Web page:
Idina MenzelJonathan Groff...
Action & AdventureAnimation...
Chris BuckJennifer Lee
In 1 Cinema
Featured images © 2019 Disney. All Rights Reserved
You have heard the song twenty million times, and that is if you don’t have a child. Yes, you guessed it; it’s the worldwide phenomenon that was Frozen, and parents should get prepared because Frozen II comes along with plenty of new songs. But will you be forced to listen to them million times, just like the previous instalment?
The sequel begins with Elsa (Idina Menzel) comfortably ruling as Queen of Arendalle, Anna (Kristen Bell) enjoying the peaceful times with her loving boyfriend Kristoff (Jonathan Groff) and her cheeky friend Olaf (Josh Gad). But matters take a turn when Elsa starts hearing a calling whisper leading her to an enchanted forest that her father warned her and her sister about. Eventually, the quest into the woods becomes necessary, and Elsa, Anna, Kristoff, Olaf, and Sven embark on a journey of truth, magic, and transformation.
So, the plot is not the most logical when it comes to background, cognitive flow, and character motivation. The mythology of the world that the group ventures into is hazy and confusing, but still magical enough for audiences, especially younger ones, to not dwell too much on that. There are issues with the flow as the feature jumps from one idea to the next without properly taking viewers through how it got there. Characters also act seemingly randomly, without clear motivation as to why they did what they did, making the feature seem even messier.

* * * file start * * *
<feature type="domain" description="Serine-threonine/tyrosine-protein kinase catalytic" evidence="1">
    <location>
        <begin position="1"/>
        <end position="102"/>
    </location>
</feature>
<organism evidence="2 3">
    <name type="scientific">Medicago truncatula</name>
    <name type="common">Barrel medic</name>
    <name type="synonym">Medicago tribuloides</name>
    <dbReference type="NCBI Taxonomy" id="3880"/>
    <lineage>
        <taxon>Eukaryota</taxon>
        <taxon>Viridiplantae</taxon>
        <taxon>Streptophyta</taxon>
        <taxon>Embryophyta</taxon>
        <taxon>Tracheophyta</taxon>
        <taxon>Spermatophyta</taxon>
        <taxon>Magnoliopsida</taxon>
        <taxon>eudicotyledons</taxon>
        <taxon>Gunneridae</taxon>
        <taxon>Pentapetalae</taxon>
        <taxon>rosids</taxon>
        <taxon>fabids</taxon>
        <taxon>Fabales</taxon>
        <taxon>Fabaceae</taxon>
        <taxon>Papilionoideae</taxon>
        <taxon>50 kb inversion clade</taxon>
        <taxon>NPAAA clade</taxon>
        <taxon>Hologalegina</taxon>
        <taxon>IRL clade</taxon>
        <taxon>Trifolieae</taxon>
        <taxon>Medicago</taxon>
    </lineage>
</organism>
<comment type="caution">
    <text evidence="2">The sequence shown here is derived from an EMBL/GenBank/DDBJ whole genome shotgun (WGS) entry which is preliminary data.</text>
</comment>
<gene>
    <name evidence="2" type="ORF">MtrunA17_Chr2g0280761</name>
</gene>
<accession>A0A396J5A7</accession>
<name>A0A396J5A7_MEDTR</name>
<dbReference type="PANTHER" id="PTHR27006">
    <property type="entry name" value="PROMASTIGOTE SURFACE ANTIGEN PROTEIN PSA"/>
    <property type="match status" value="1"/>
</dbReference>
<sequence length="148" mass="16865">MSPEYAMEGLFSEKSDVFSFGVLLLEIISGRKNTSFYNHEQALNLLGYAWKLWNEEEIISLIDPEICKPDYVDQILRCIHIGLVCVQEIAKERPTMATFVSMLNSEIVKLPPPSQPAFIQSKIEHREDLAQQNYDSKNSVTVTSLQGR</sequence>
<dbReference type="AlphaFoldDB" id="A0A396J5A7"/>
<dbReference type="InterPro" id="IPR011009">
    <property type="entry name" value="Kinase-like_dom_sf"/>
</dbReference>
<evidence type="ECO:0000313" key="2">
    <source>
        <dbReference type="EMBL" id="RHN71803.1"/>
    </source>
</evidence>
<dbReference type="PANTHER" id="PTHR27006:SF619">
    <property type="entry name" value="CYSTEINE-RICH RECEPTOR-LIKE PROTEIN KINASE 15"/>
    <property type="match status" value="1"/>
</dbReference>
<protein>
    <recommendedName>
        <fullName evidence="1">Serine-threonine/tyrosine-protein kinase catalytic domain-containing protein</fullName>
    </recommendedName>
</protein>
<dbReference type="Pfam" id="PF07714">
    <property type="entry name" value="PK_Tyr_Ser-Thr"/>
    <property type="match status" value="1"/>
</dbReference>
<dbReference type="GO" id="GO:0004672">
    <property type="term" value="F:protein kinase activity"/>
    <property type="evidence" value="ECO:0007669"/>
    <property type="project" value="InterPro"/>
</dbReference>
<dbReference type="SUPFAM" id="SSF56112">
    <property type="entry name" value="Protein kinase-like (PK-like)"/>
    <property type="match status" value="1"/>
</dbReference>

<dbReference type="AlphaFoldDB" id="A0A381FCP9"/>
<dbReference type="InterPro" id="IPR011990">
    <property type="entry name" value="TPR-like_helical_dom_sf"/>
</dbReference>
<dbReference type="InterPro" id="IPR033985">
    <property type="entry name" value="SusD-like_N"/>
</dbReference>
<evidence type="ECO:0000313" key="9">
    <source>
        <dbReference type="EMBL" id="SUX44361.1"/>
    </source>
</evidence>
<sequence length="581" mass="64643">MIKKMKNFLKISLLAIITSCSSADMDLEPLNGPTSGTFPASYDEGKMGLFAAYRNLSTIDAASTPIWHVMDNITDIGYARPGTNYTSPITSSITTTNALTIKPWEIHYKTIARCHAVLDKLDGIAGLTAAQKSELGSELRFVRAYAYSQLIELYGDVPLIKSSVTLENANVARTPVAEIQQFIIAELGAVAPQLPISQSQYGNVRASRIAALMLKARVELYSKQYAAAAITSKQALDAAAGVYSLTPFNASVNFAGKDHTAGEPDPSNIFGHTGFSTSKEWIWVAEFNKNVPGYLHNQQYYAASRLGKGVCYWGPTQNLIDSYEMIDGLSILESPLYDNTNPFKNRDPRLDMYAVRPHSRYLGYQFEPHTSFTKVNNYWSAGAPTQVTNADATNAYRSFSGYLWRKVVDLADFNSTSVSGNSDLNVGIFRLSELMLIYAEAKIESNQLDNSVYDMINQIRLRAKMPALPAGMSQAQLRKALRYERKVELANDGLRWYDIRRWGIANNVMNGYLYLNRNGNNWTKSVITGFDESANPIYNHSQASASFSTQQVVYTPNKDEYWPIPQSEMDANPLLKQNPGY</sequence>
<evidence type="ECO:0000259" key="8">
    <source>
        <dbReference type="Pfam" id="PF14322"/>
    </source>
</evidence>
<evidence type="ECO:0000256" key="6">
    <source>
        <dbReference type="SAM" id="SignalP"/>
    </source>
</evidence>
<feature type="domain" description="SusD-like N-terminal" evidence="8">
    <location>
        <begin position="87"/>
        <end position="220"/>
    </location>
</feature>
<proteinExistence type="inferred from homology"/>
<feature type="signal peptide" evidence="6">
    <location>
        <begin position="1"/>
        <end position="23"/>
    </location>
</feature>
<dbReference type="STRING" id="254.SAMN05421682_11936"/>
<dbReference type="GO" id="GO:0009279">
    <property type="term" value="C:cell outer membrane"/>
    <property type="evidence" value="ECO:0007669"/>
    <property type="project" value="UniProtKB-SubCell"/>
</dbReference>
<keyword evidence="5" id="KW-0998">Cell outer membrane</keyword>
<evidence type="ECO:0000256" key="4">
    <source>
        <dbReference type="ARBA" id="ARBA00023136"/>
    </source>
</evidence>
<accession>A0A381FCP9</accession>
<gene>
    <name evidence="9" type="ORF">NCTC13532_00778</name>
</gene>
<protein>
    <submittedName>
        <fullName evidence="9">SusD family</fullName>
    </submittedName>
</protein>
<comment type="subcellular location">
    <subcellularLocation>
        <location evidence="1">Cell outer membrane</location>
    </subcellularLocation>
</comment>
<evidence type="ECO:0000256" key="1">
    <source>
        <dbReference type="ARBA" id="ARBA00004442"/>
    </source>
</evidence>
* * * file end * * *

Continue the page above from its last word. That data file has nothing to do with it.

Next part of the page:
The feature also has flashbacks to Elsa and Anna being told a story by their father about the enchanted forest, and the truth (or at least the gist of it) is predictable from the start.
On the other hand, once you strip away all the confusing messiness, Frozen II’s message about the inevitability of change, and how, while that may be hard, it is sometimes necessary, is a good one. The film presents maturely and tackles issues that are not as shallow as those addressed in most animated features.
The elements that the audiences loved in Frozen mostly continue in the sequel, with the characters just as charming, a funny screenplay, and great tunes. While the songs are varied, many do seem to be filling space and present no real (or at least not enough) progression of the feature.
Where the film does stand out is its animation, which is as stunning as can get with animated films, leaving audiences mesmerised and utterly enchanted.
The actors remained true to their characters and stuck to their strengths, with Idina Menzel sweeping away the audience once again with her powerful vocals, Josh Gad as funny as ever (if not more so), Kristen Bell keeping Anna feisty and lively, and Jonathan Groff as supportive as an animated man can ever be,
You will want to have a sister bond like Else and Anna have, you will want to see enchanted forests, spirits, and giants, and you will want to have a voice like Idina Menzel. But the shaky ground that Frozen II stands on leaves it firmly in second place to its predecessor.